This example scenario describes a pipeline for mass ingestion and near real-time analysis of documents coming from public RSS news feeds. It uses Azure Cognitive Services to provide useful insights based on text translation, facial recognition, and sentiment detection. Specifically, image and natural language processing steps are connected together in a messaging pipeline based on Azure Service Bus. The output of the pipeline is a notification containing the insight or analysis.
This scenario contains examples for English, Russian, and German news feeds, but you can easily extend it to other RSS feeds and other languages. For ease of deployment, the data collection, processing, and analysis are based entirely on Azure services.
Potential use cases
While this scenario is based on processing of RSS feeds, it's relevant to any document, website, or article where you would need to:
- Translate text to a language of choice.
- Find key phrases, entities, and user sentiment in digital content.
- Detect objects, text, and landmarks in images associated with a digital article.
- Detect people by gender and age in images associated with digital content.
The data flows through the solution as follows:
An RSS news feed acts as the generator that obtains data from a document or article. For example, with an article, data typically includes a title, a summary of the original body of the news item, and sometimes images.
A generator or ingestion process inserts the article and any associated images into an Azure Cosmos DB Collection.
A notification triggers an ingest function in Azure Functions that stores the article text in Cosmos DB and the article images (if any) in Azure Blob Storage. The article is then passed to the next queue.
A translate function is triggered by the queue event. It uses the Translate Text API of Azure Cognitive Services to detect the language, translate if necessary, and collect the sentiment, key phrases, and entities from the body and the title. Then it passes the article to the next queue.
A detect function is triggered from the queued article. It uses the Computer Vision service to detect objects, landmarks, and written words in the associated image, then passes the article to the next queue.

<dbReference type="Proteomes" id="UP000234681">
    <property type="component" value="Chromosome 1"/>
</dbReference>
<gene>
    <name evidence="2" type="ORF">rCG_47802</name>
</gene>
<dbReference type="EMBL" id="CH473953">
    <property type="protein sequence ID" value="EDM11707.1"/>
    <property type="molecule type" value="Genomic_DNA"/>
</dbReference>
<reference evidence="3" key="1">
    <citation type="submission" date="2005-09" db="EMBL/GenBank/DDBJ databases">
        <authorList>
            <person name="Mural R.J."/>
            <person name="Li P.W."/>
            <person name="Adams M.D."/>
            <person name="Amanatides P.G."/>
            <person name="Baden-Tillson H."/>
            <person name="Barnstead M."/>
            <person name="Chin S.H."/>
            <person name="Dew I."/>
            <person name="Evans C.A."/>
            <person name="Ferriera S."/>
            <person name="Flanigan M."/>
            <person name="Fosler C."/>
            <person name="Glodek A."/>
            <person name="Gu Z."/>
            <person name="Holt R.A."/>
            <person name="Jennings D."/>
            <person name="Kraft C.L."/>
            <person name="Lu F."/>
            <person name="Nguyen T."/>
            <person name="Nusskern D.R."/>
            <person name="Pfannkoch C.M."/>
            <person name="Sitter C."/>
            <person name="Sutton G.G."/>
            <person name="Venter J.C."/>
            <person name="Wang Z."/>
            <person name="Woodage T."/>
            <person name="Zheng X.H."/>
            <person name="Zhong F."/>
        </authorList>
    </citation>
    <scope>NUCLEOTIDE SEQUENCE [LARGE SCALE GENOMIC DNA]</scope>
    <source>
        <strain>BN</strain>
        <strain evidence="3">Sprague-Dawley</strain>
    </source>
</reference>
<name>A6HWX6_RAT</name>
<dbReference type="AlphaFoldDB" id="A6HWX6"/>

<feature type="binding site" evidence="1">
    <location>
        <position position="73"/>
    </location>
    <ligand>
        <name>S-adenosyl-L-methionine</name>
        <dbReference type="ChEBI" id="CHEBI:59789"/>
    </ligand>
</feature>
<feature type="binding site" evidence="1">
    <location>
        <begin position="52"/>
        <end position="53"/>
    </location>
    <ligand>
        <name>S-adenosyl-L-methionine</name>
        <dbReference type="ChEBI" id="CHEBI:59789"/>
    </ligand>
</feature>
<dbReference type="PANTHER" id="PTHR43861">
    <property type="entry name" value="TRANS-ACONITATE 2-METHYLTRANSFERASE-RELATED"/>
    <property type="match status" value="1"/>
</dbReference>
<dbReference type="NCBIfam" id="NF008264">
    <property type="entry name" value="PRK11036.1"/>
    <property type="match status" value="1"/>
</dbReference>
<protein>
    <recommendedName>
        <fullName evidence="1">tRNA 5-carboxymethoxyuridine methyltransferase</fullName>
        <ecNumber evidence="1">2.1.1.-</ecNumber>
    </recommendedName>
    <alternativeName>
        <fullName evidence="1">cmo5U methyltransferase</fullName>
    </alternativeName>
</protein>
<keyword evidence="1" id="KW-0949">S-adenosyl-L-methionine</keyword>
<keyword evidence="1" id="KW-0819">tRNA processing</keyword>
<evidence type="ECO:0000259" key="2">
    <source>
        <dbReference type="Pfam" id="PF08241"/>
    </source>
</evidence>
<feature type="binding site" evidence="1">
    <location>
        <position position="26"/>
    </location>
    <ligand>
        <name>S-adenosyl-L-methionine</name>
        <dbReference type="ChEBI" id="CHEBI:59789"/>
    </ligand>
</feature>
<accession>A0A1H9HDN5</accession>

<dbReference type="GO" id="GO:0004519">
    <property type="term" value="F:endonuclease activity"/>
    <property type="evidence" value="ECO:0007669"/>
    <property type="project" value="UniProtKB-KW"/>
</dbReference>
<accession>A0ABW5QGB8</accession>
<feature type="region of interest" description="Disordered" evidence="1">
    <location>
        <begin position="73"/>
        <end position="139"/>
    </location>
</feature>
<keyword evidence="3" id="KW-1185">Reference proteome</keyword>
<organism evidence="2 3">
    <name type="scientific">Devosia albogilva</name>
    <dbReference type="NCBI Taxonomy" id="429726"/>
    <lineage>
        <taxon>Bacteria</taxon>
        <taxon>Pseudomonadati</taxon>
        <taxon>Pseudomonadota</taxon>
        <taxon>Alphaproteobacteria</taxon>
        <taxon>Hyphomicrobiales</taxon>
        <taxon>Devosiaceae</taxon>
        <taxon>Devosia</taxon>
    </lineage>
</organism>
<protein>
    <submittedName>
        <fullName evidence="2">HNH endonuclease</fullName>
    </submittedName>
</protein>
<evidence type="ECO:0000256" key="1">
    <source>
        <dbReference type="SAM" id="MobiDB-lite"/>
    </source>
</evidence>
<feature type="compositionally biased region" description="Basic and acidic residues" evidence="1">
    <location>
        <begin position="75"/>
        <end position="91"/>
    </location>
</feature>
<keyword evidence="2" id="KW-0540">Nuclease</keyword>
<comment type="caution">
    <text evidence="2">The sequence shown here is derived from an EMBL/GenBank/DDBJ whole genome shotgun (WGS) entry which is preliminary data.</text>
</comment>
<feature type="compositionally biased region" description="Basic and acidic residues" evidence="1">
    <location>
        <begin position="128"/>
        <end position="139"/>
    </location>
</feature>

A face function is triggered from the queued article. It uses the Azure Face API service to detect faces for gender and age in the associated image, then passes the article to the next queue.
When all functions are complete, the notify function is triggered. It loads the processed records for the article and scans them for any results you want. If found, the content is flagged and a notification is sent to the system of your choice.
At each processing step, the function writes the results to Azure Cosmos DB. Ultimately, the data can be used as desired. For example, you can use it to enhance business processes, locate new customers, or identify customer satisfaction issues.
The following list of Azure components is used in this example.
Azure Storage is used to hold raw image and video files associated with an article. A secondary storage account is created with Azure App Service and is used to host the Azure Function code and logs.
Azure Cosmos DB holds article text, image, and video tracking information. The results of the Cognitive Services steps are also stored here.
Azure Functions executes the function code used to respond to queue messages and transform the incoming content. Azure App Service hosts the function code and processes the records serially. This scenario includes five functions: Ingest, Transform, Detect Object, Face, and Notify.
Azure Service Bus hosts the Azure Service Bus queues used by the functions.
Azure Application Insights provides analytics to help you diagnose issues and to understand functionality of your application.